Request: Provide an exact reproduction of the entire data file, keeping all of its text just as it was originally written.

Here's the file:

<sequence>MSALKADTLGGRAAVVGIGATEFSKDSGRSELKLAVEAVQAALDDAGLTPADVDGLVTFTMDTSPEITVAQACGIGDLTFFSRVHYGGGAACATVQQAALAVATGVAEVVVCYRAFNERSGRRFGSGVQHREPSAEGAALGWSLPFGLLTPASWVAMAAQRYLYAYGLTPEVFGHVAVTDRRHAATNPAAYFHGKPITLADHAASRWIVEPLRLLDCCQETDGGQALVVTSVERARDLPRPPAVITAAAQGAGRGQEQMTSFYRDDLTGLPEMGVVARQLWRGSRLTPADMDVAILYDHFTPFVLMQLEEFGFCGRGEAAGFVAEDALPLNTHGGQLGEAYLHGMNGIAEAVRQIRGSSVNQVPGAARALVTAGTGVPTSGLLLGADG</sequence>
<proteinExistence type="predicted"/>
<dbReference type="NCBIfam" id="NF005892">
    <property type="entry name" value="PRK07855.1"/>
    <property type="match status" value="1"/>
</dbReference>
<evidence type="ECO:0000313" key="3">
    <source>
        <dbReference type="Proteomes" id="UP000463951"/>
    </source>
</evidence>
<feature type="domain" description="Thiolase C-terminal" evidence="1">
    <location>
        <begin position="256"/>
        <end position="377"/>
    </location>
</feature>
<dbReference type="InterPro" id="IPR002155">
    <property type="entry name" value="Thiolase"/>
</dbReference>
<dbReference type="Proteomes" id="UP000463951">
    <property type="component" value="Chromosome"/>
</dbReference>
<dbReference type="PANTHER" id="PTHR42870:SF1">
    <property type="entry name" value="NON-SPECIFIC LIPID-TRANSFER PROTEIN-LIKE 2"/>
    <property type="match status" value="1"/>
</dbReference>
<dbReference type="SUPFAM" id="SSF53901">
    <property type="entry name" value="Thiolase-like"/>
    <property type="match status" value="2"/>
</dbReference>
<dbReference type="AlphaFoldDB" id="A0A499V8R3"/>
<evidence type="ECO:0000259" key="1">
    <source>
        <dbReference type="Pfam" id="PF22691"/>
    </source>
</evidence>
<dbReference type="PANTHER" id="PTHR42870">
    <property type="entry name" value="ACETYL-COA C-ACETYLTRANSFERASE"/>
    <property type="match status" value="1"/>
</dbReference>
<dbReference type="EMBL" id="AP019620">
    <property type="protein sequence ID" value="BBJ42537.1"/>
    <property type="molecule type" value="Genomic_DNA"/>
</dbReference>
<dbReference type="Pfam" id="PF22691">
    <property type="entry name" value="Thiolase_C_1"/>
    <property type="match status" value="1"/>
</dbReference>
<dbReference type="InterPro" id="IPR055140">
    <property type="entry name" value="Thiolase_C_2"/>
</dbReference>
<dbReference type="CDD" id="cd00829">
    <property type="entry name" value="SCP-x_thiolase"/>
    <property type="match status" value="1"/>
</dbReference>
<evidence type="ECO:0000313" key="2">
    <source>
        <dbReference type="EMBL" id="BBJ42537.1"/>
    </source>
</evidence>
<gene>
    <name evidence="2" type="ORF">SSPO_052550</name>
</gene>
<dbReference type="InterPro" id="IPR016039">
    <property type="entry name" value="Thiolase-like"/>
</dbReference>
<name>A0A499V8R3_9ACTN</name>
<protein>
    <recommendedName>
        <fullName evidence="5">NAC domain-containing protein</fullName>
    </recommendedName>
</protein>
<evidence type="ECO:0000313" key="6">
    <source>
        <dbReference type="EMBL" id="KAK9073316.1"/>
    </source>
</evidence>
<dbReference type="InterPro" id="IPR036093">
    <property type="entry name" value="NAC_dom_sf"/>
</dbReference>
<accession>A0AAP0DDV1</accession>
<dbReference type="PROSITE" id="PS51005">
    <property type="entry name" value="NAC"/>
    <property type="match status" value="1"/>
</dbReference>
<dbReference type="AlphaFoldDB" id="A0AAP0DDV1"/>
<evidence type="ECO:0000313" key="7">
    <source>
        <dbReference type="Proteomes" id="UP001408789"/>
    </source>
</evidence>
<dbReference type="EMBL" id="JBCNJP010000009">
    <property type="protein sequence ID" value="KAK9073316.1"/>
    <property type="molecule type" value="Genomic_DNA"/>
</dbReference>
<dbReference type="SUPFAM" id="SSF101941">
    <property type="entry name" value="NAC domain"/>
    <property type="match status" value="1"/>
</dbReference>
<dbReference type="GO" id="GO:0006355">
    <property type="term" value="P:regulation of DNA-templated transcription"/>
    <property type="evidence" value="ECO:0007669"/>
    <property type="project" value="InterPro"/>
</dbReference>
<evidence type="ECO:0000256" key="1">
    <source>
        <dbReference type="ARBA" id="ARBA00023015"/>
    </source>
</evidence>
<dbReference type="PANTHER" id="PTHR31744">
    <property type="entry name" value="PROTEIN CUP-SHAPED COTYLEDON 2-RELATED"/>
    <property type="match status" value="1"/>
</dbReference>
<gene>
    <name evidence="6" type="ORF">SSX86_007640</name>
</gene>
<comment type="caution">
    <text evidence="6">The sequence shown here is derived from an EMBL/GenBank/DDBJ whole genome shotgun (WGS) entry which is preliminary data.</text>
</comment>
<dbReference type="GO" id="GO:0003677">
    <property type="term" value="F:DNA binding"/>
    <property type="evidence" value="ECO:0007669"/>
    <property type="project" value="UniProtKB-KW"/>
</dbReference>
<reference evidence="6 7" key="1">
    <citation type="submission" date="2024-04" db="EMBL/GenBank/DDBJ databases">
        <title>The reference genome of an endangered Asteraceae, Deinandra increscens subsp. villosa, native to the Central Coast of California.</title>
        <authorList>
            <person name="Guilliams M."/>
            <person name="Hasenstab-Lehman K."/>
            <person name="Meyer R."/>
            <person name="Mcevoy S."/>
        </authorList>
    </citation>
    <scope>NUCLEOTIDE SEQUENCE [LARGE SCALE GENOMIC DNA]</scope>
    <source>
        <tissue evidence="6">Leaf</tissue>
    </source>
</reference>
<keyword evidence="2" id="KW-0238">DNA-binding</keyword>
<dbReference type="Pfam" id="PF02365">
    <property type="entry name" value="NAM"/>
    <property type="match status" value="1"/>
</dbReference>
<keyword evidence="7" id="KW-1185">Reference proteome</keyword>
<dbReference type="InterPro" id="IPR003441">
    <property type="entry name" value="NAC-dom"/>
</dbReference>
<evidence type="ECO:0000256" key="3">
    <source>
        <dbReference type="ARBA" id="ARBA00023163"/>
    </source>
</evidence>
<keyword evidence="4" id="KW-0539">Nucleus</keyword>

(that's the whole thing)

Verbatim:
<sequence>MSALKADTLGGRAAVVGIGATEFSKDSGRSELKLAVEAVQAALDDAGLTPADVDGLVTFTMDTSPEITVAQACGIGDLTFFSRVHYGGGAACATVQQAALAVATGVAEVVVCYRAFNERSGRRFGSGVQHREPSAEGAALGWSLPFGLLTPASWVAMAAQRYLYAYGLTPEVFGHVAVTDRRHAATNPAAYFHGKPITLADHAASRWIVEPLRLLDCCQETDGGQALVVTSVERARDLPRPPAVITAAAQGAGRGQEQMTSFYRDDLTGLPEMGVVARQLWRGSRLTPADMDVAILYDHFTPFVLMQLEEFGFCGRGEAAGFVAEDALPLNTHGGQLGEAYLHGMNGIAEAVRQIRGSSVNQVPGAARALVTAGTGVPTSGLLLGADG</sequence>
<proteinExistence type="predicted"/>
<dbReference type="NCBIfam" id="NF005892">
    <property type="entry name" value="PRK07855.1"/>
    <property type="match status" value="1"/>
</dbReference>
<evidence type="ECO:0000313" key="3">
    <source>
        <dbReference type="Proteomes" id="UP000463951"/>
    </source>
</evidence>
<feature type="domain" description="Thiolase C-terminal" evidence="1">
    <location>
        <begin position="256"/>
        <end position="377"/>
    </location>
</feature>
<dbReference type="InterPro" id="IPR002155">
    <property type="entry name" value="Thiolase"/>
</dbReference>
<dbReference type="Proteomes" id="UP000463951">
    <property type="component" value="Chromosome"/>
</dbReference>
<dbReference type="PANTHER" id="PTHR42870:SF1">
    <property type="entry name" value="NON-SPECIFIC LIPID-TRANSFER PROTEIN-LIKE 2"/>
    <property type="match status" value="1"/>
</dbReference>
<dbReference type="SUPFAM" id="SSF53901">
    <property type="entry name" value="Thiolase-like"/>
    <property type="match status" value="2"/>
</dbReference>
<dbReference type="AlphaFoldDB" id="A0A499V8R3"/>
<evidence type="ECO:0000259" key="1">
    <source>
        <dbReference type="Pfam" id="PF22691"/>
    </source>
</evidence>
<dbReference type="PANTHER" id="PTHR42870">
    <property type="entry name" value="ACETYL-COA C-ACETYLTRANSFERASE"/>
    <property type="match status" value="1"/>
</dbReference>
<dbReference type="EMBL" id="AP019620">
    <property type="protein sequence ID" value="BBJ42537.1"/>
    <property type="molecule type" value="Genomic_DNA"/>
</dbReference>
<dbReference type="Pfam" id="PF22691">
    <property type="entry name" value="Thiolase_C_1"/>
    <property type="match status" value="1"/>
</dbReference>
<dbReference type="InterPro" id="IPR055140">
    <property type="entry name" value="Thiolase_C_2"/>
</dbReference>
<dbReference type="CDD" id="cd00829">
    <property type="entry name" value="SCP-x_thiolase"/>
    <property type="match status" value="1"/>
</dbReference>
<evidence type="ECO:0000313" key="2">
    <source>
        <dbReference type="EMBL" id="BBJ42537.1"/>
    </source>
</evidence>
<gene>
    <name evidence="2" type="ORF">SSPO_052550</name>
</gene>
<dbReference type="InterPro" id="IPR016039">
    <property type="entry name" value="Thiolase-like"/>
</dbReference>
<name>A0A499V8R3_9ACTN</name>
<protein>
    <recommendedName>
        <fullName evidence="5">NAC domain-containing protein</fullName>
    </recommendedName>
</protein>
<evidence type="ECO:0000313" key="6">
    <source>
        <dbReference type="EMBL" id="KAK9073316.1"/>
    </source>
</evidence>
<dbReference type="InterPro" id="IPR036093">
    <property type="entry name" value="NAC_dom_sf"/>
</dbReference>
<accession>A0AAP0DDV1</accession>
<dbReference type="PROSITE" id="PS51005">
    <property type="entry name" value="NAC"/>
    <property type="match status" value="1"/>
</dbReference>
<dbReference type="AlphaFoldDB" id="A0AAP0DDV1"/>
<evidence type="ECO:0000313" key="7">
    <source>
        <dbReference type="Proteomes" id="UP001408789"/>
    </source>
</evidence>
<dbReference type="EMBL" id="JBCNJP010000009">
    <property type="protein sequence ID" value="KAK9073316.1"/>
    <property type="molecule type" value="Genomic_DNA"/>
</dbReference>
<dbReference type="SUPFAM" id="SSF101941">
    <property type="entry name" value="NAC domain"/>
    <property type="match status" value="1"/>
</dbReference>
<dbReference type="GO" id="GO:0006355">
    <property type="term" value="P:regulation of DNA-templated transcription"/>
    <property type="evidence" value="ECO:0007669"/>
    <property type="project" value="InterPro"/>
</dbReference>
<evidence type="ECO:0000256" key="1">
    <source>
        <dbReference type="ARBA" id="ARBA00023015"/>
    </source>
</evidence>
<dbReference type="PANTHER" id="PTHR31744">
    <property type="entry name" value="PROTEIN CUP-SHAPED COTYLEDON 2-RELATED"/>
    <property type="match status" value="1"/>
</dbReference>
<gene>
    <name evidence="6" type="ORF">SSX86_007640</name>
</gene>
<comment type="caution">
    <text evidence="6">The sequence shown here is derived from an EMBL/GenBank/DDBJ whole genome shotgun (WGS) entry which is preliminary data.</text>
</comment>
<dbReference type="GO" id="GO:0003677">
    <property type="term" value="F:DNA binding"/>
    <property type="evidence" value="ECO:0007669"/>
    <property type="project" value="UniProtKB-KW"/>
</dbReference>
<reference evidence="6 7" key="1">
    <citation type="submission" date="2024-04" db="EMBL/GenBank/DDBJ databases">
        <title>The reference genome of an endangered Asteraceae, Deinandra increscens subsp. villosa, native to the Central Coast of California.</title>
        <authorList>
            <person name="Guilliams M."/>
            <person name="Hasenstab-Lehman K."/>
            <person name="Meyer R."/>
            <person name="Mcevoy S."/>
        </authorList>
    </citation>
    <scope>NUCLEOTIDE SEQUENCE [LARGE SCALE GENOMIC DNA]</scope>
    <source>
        <tissue evidence="6">Leaf</tissue>
    </source>
</reference>
<keyword evidence="2" id="KW-0238">DNA-binding</keyword>
<dbReference type="Pfam" id="PF02365">
    <property type="entry name" value="NAM"/>
    <property type="match status" value="1"/>
</dbReference>
<keyword evidence="7" id="KW-1185">Reference proteome</keyword>
<dbReference type="InterPro" id="IPR003441">
    <property type="entry name" value="NAC-dom"/>
</dbReference>
<evidence type="ECO:0000256" key="3">
    <source>
        <dbReference type="ARBA" id="ARBA00023163"/>
    </source>
</evidence>
<keyword evidence="4" id="KW-0539">Nucleus</keyword>